So they're it's all built into the onboarding that way as well. Were ahead of the curd already. So you know. Fortunately, yes, yes, that was scary, a scary time for everybody, and it's still is. But time active change, right, and Agility and transformations. Yes, yes, definitely so, in as though every employee that joins our camplus is your ambassador. Went there, out there, they are our trem plus. Right, that's exactly right. That part. That's why they, their core values are so important to us. How do they operate? Do they operate as we would want them to operate? Do they have the Wye in the back of their mind? While we exist to improve people's lives? That really does help people make decisions. Your purpose is to improve people's lives, whether it's the consultant that you're working with from Marque and plus, or whether it's the MED device you're working on that you know is going to be put into a patient, or the, you know, the client that you're working with directly, whether it's, you know, a smaller client, to start up client or a vice president of the Regulatory Quala. We always want to have their best interest in heart because, well, that's fascinating. So your V is are not just clacks on the wall that nobody reads. You actually live them. Oh yeah, yeah, and it really starts on the top down. I mean it's who we are at the very top, and everybody's very lined up on it and that's what they're when meat recruit. That's or recruiting for people that are aligned with that philosophy of how we want to behave. And a lot of a jasmine is like I call it common sense. It's like lived by the golden role. Definitely common sense is not to come and can we yeah, but people are like, O, how did you do it? Like I'm pretty easy. So so, but a picture has emerged from me based on what you've been describing. So in s as, you started with this DNA of innovation, but then you leaned on val is to keep driving the invasion for you. Is that inaccurate assessment? That is yes, that is correct. So the engine of growth here, that has been...

...built into us. So we've always run the company off of the Balance Workrd. So there's spot metric that from the very beginning and we really brought this from at least on. I both came from a company that ran by balance. For Cook Balanced Score Card be implement of the same balance for card here, and it really has proven to be. It really does really help us focus on what's important. So the balance for card, there's your over year revenue growth. Broke. Please cuts them. It's our target is margin. We always want to make sure we have a good margin so we can reinvest money and make sure our team members need training or whatever it is we're reinvesting in the company. Utilization. We track utilization. Obviously it's a consultant that's an instance how we make money employee satisfaction. That's based on surveys and pull surveys and things like that, and we can, if we want, a tour customer satisfaction as well as the very topics, and we use the net promoters for method all, which we views that for years because it's so simple. We've talked about doing more intense surveys and things that we haven't gotten there yet and seems to be working absolute well. So you will know not only see kind of institutionalized innovation by putting the right metrics that you track and you measure and it's data driven and there is weaker and discipline. Yes, excellent. In broce at nine thousand one, certified, two jobs, two thousand twelve, I think we went and put in a nine thousand one quality system, which is what we implement for our client anyway. There to their standard, of course, but you know, we want to want to duplicate the company and to grow it. We wanted to have a base structure of our critical processes documented and followed. So that has really served as well, also because it's one thing to be to want to innovate, but if you can't even run your business effectly. But you raising an important point. Nine thousand and one is it tremendous engine for this teaching usage and most organizations probably do...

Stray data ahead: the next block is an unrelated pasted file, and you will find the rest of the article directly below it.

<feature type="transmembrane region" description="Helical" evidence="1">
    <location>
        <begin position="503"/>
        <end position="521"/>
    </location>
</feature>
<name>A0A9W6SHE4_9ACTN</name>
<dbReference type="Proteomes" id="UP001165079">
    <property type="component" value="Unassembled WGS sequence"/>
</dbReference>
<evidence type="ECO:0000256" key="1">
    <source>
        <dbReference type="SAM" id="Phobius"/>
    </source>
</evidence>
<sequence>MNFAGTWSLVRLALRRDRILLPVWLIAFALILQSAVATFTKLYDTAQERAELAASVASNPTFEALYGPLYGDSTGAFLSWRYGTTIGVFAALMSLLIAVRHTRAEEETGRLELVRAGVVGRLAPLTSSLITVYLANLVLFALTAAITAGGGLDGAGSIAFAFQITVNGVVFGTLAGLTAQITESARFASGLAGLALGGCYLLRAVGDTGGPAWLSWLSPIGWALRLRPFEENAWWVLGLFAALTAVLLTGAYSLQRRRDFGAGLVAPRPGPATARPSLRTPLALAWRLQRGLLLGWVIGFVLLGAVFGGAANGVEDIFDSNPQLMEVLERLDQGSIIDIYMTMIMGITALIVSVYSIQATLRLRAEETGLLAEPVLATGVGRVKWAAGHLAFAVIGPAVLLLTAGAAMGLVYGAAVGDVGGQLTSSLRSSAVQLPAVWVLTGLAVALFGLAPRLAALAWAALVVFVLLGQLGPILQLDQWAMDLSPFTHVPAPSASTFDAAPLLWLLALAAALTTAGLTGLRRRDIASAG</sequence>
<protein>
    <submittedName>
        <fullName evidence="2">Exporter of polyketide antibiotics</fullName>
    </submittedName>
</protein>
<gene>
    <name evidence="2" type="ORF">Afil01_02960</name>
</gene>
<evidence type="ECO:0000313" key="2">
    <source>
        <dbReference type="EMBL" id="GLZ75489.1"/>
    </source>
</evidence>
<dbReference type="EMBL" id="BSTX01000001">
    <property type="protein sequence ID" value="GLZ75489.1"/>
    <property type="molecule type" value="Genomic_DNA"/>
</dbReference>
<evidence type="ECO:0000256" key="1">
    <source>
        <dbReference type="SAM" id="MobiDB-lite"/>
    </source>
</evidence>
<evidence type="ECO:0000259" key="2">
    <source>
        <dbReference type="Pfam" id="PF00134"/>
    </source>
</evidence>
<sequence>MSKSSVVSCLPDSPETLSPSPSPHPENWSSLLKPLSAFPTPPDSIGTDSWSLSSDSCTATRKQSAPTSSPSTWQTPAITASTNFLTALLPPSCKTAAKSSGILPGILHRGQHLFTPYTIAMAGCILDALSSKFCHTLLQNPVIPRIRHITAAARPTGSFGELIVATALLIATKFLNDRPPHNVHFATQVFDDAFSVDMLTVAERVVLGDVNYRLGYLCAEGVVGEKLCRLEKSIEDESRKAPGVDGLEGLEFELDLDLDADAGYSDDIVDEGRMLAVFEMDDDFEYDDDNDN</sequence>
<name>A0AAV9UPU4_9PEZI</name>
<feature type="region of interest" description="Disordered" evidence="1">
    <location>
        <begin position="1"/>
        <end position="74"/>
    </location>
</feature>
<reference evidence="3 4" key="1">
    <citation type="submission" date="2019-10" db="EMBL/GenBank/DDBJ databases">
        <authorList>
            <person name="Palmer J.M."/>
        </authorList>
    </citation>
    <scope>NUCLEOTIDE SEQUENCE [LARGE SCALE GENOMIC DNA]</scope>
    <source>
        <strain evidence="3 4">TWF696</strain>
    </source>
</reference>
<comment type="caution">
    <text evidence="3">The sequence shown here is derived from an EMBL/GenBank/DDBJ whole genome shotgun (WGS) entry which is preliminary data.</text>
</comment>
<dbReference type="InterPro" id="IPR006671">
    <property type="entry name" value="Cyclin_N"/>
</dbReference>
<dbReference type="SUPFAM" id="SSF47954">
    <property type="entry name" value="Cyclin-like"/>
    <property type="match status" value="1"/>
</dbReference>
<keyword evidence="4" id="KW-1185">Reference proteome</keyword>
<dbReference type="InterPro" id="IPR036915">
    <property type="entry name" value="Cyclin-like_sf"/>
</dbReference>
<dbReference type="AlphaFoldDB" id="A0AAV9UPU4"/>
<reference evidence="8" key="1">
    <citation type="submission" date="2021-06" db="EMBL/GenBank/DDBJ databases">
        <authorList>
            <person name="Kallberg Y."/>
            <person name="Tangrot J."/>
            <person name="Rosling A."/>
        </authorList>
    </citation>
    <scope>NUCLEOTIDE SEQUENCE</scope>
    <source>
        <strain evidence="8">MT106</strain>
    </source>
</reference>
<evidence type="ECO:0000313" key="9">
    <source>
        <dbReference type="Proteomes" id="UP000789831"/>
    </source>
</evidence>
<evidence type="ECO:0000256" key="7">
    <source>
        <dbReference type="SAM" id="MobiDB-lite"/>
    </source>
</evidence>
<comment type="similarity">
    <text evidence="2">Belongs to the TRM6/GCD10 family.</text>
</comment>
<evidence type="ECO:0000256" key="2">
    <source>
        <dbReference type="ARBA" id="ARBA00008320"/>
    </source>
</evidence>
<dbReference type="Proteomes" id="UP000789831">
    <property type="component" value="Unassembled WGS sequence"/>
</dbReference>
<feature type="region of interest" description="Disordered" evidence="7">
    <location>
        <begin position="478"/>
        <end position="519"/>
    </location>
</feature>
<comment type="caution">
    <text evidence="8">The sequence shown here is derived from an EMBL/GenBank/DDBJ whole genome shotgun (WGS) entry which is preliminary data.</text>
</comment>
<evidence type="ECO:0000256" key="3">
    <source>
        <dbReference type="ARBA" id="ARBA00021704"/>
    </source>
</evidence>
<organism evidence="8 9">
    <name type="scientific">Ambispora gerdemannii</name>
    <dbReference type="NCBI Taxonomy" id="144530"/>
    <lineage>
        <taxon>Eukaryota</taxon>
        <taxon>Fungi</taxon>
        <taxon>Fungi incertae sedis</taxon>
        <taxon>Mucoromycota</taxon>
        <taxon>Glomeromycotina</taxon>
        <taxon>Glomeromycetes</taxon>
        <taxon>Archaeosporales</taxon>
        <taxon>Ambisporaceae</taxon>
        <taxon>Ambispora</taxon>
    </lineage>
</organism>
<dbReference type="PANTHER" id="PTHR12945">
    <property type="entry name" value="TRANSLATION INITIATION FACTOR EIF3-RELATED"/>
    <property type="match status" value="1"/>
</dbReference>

...not do it that way. For a lot of to check mark. Okay, we did it, it's done, we follow it, but they do not look what it can teach them, how they can improve the processes that they have in place. What are kind of the target areas that they should address? nextly, teaching tool to innescence, build a learning organization. It really is. And back the when nine thousand one months of the two thousand and fifteen version, that's when I think it really hold on a whole life of its own and if you, if companies, follow that and really use it for the value that's there. To your point, it's not a check off the box, not a bunch of procedures that sits there. It really has great and it makes common sense. I mean pick out your critical processes, measure them, put a process around that critical process, monitor it. It's some of it's just common sense to me, but I'm a very process oriented person, so I think it's depends on who you are, but it does. It helps people focused on what's important. So there's no need to think about how you do X, Y or Z, because we already know how we do x, Y or Z. So they can then think about, you know, ABC, because we can do ABC because now we're all in line with XYZ. So just freeze your mind of unnecessary questions. I can analytical look right, because not all processes may it existing. Some need to be altered. So I need to be refined, so need to be improved, some need to be eliminated. When I end up being is instituted. It's that's exactly right. I mean, I'm not in favor of a process to have a process. Yeah, so I we're always encouraging people, like, if that's not working, let's get rid of it, like don't, don't, because you can get trying to hung out in the process sometimes and thank you. Have to follow up this way, but you have to know why you're doing it. Why am I doing this? Does it make sense? So we encourage that. I'm always thinking that way. And someone wants to put something in. It really need it. So a lot of the time you add something in, it takes up so much space and there... only x amount of time in a day. That's exactly game. That's right. The expens of what so being kind of evaluated. That is extremely important. MMM MMM, I agree. I agree. Excellent. Well, yeah, you want a very impressive organizations. Congratulations. Thank you, test men. Ye Ever, very something stratos fery growth and looking forward to further conversations. This was where a Fagin CEEO and confounder our QM plus. Thanks for joining today on Innovation Nation. Thanks Jazz. Thank you. Thank you. You've been listening to innovation nation. For more, subscribe to the podcast in your favorite podcast player or connect with us on Linkedin. Thanks for listening.